My cookware broke but what happened next surprised and delighted me

Originally published on the Bytemark blog

Five years ago, I purchased a £250 set of Circulon cookware that comes with a “lifetime guarantee”:

After a few years of use, the non-stick surface began to degrade severely. Against the manufacturer’s preference, I’d been using it in the dishwasher and I’d lost the receipt, so I was unconvinced that Circulon would honour their guarantee.

Nonetheless, I sent their (quiet) Twitter account a disappointed tweet.

I received a reply the next morning: after a short conversation, their Twitter team quickly arranged for their customer service to be in touch with me to take more details by email. Within three weeks, I received a completely new set of pans!

This is great and I’m very happy. Yet this isn’t a promotional post about pans – there’s a lot we can learn from this:

1. Show empathy with customers’ problems

Apart from the cookware itself, this was my first interaction with Circulon’s manufacturer and it was the start of a great customer experience.

I was disappointed when I sent Circulon my tweet. I didn’t consider who would be responding to my tweet, if anyone.

To their credit, the person behind the Twitter account kept the response polite and showed empathy with my dissatisfaction. They clearly understood I was disappointed and wanted to restore my confidence in their product.

2. Aim to answer customers through the channel they choose

We often receive enquiries or support requests through Twitter, which falls outside our usual defined way of receiving requests.

As a customer, I’ll always pick the method of contact that’s most convenient for me – firing off a tweet for something that isn’t worth a call or an email.

3. Don’t make the customer repeat themselves if you need to switch channels

Twitter isn’t always an ideal channel to help resolve a customer issue, particularly with regards to customer’s account security. Sometimes we need to move to different channels, such as email or phone. If so, keeping the context of the request makes the switch a smoother experience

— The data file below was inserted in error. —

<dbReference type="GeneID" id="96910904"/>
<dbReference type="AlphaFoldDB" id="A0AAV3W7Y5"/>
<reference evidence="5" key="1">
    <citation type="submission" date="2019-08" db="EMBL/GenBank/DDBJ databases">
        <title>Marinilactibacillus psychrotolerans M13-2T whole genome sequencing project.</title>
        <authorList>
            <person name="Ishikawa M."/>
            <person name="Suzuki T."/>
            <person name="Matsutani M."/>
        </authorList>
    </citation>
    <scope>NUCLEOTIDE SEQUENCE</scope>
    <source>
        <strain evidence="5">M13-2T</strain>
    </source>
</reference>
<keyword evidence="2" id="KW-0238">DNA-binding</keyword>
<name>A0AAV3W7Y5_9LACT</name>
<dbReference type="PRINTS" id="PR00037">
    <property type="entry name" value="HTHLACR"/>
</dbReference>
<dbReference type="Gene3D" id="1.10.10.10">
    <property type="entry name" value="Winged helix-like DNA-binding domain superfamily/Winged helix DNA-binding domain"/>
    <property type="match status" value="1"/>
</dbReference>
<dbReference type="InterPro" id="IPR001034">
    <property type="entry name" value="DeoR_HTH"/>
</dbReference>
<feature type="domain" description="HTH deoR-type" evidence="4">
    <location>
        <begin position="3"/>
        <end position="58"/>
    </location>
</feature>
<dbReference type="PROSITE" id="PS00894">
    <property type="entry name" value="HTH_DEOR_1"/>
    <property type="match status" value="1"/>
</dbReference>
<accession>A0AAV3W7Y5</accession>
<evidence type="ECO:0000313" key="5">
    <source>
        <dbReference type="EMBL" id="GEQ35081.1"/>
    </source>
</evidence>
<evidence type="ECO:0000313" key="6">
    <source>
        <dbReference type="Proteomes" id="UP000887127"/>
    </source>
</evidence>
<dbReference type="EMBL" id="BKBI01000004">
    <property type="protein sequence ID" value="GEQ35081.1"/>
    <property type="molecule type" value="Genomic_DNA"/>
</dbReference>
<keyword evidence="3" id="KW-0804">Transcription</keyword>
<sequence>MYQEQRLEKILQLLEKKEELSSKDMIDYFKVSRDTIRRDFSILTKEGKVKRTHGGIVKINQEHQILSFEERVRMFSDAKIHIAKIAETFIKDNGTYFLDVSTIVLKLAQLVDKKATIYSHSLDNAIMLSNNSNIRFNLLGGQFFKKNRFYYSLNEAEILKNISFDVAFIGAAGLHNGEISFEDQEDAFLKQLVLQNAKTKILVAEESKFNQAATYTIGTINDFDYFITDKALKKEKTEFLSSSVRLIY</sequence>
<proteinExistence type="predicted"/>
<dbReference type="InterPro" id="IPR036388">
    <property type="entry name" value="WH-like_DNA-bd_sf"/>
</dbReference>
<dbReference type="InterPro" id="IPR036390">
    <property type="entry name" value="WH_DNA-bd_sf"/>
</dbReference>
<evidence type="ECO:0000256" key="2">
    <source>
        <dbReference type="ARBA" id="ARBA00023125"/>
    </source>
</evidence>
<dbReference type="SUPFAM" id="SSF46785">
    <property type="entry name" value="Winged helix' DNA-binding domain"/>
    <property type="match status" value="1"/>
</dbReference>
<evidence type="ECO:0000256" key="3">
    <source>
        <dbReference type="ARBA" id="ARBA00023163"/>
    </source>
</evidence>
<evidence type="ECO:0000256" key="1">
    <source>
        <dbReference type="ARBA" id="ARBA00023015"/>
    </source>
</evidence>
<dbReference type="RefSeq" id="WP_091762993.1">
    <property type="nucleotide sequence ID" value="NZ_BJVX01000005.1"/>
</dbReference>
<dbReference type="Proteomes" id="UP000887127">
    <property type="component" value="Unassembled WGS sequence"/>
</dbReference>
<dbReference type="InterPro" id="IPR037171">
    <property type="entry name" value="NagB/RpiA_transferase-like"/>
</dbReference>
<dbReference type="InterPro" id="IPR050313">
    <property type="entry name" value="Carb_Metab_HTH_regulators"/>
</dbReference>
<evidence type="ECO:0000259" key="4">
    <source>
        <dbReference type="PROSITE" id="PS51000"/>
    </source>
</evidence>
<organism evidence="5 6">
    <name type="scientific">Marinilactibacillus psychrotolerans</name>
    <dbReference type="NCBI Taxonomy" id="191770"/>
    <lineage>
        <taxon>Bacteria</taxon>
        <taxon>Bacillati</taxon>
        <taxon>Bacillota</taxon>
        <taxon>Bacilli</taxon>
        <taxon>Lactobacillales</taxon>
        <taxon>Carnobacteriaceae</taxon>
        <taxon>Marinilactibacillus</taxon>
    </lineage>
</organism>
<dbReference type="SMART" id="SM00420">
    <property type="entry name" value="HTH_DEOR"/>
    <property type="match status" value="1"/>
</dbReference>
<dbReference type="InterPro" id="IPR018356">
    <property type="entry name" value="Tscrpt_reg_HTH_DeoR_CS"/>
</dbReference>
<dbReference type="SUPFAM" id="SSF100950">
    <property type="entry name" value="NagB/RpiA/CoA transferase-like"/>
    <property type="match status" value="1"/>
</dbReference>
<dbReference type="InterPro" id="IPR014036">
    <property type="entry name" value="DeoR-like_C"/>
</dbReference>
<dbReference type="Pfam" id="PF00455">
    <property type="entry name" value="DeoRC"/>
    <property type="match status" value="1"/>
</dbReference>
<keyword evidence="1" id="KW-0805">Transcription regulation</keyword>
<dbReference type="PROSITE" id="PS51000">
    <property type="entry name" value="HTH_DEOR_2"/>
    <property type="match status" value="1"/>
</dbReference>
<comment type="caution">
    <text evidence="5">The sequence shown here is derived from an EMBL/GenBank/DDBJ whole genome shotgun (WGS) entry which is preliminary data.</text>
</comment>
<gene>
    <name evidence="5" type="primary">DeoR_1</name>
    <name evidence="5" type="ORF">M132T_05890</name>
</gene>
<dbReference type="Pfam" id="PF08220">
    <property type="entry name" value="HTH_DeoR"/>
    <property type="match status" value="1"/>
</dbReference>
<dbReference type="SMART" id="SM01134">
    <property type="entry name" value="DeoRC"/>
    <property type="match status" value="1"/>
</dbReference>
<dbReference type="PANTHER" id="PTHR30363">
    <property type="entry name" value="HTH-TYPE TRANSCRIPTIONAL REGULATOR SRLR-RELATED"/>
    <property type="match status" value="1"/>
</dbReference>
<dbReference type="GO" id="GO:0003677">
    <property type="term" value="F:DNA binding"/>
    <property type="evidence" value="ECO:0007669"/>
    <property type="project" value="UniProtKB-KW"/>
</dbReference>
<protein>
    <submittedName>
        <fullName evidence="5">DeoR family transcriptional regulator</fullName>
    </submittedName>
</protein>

Circulon made sure that when I was emailed by customer services they were already informed about my experience to date and simply required details that I couldn’t share over Twitter.

4. Keep our promises

The most important part of the story was that Circulon kept their promise. They honoured the lifetime guarantee of the pans and I wasn’t required to show proof of purchase nor return the original set. During product development, the manufacturer clearly put thought into how they’d fulfil the promise of a lifetime guarantee.

This is something that we pride ourselves on too. We do it by making sure we promise the right thing to our customers when they ask us to help.

Sometimes that also means saying no: we can’t always offer what a customer needs at the price point they require, especially as we only quote from list prices.

We do confidently stand behind what we provide to customers and our support team are independently empowered to solve things confidently – we try to avoid bouncing up a chain of command where possible.

A ‘lifetime guarantee’ of great customer experience

When I bought a set of fancy Circulon pans with a lifetime guarantee of replacement, I also bought the promise of new pans if things went wrong with the old set.

Circulon fulfilled that promise and delivered a great customer experience at the same time. They know their brand is reliant as much on the style as the delivery: when things go wrong, it’s how well you respond that keeps customers happy and even encourages referrals. I’m happy to continue recommending them and I’ve even learned some lessons along the way!

What brands have delighted you when you’ve encountered a problem? Let me know in the comments!

Is now the right time for scan-and-go in supermarkets?

Sainsbury’s is resurrecting a new concept and trialling a scan and go solution for shoppers. The Next Web reports

Sainsbury’s supermarket is trialing a new service called Mobile Scan & Go that allows users to shop with their iPhone or Android phone and pay at the till without unloading their trolley or bags.